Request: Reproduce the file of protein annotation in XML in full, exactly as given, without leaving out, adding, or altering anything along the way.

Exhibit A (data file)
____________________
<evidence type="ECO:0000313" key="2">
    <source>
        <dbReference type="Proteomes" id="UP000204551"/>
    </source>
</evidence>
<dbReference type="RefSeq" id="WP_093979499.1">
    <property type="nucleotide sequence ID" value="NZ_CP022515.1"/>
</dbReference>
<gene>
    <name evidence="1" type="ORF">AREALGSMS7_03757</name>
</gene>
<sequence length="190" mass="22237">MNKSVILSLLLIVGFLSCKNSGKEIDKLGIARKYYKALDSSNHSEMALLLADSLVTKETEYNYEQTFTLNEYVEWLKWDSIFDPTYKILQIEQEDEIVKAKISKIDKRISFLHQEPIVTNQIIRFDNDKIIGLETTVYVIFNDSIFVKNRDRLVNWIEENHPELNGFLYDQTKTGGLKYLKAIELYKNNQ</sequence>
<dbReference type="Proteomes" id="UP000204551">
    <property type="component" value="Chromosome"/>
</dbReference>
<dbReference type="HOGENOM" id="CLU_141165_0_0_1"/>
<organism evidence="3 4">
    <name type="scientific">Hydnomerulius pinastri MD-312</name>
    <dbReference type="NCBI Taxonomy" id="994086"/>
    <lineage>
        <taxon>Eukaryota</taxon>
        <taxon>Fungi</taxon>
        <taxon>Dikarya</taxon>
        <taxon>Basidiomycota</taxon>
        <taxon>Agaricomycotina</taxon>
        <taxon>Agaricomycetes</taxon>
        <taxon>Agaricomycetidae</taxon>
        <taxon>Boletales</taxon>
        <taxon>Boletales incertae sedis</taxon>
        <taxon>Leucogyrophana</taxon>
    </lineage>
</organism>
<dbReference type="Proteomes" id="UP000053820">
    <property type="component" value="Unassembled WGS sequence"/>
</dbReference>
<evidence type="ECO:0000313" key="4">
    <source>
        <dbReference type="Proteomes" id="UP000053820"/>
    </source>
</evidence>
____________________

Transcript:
<evidence type="ECO:0000313" key="2">
    <source>
        <dbReference type="Proteomes" id="UP000204551"/>
    </source>
</evidence>
<dbReference type="RefSeq" id="WP_093979499.1">
    <property type="nucleotide sequence ID" value="NZ_CP022515.1"/>
</dbReference>
<gene>
    <name evidence="1" type="ORF">AREALGSMS7_03757</name>
</gene>
<sequence length="190" mass="22237">MNKSVILSLLLIVGFLSCKNSGKEIDKLGIARKYYKALDSSNHSEMALLLADSLVTKETEYNYEQTFTLNEYVEWLKWDSIFDPTYKILQIEQEDEIVKAKISKIDKRISFLHQEPIVTNQIIRFDNDKIIGLETTVYVIFNDSIFVKNRDRLVNWIEENHPELNGFLYDQTKTGGLKYLKAIELYKNNQ</sequence>
<dbReference type="Proteomes" id="UP000204551">
    <property type="component" value="Chromosome"/>
</dbReference>
<dbReference type="HOGENOM" id="CLU_141165_0_0_1"/>
<organism evidence="3 4">
    <name type="scientific">Hydnomerulius pinastri MD-312</name>
    <dbReference type="NCBI Taxonomy" id="994086"/>
    <lineage>
        <taxon>Eukaryota</taxon>
        <taxon>Fungi</taxon>
        <taxon>Dikarya</taxon>
        <taxon>Basidiomycota</taxon>
        <taxon>Agaricomycotina</taxon>
        <taxon>Agaricomycetes</taxon>
        <taxon>Agaricomycetidae</taxon>
        <taxon>Boletales</taxon>
        <taxon>Boletales incertae sedis</taxon>
        <taxon>Leucogyrophana</taxon>
    </lineage>
</organism>
<dbReference type="Proteomes" id="UP000053820">
    <property type="component" value="Unassembled WGS sequence"/>
</dbReference>
<evidence type="ECO:0000313" key="4">
    <source>
        <dbReference type="Proteomes" id="UP000053820"/>
    </source>
</evidence>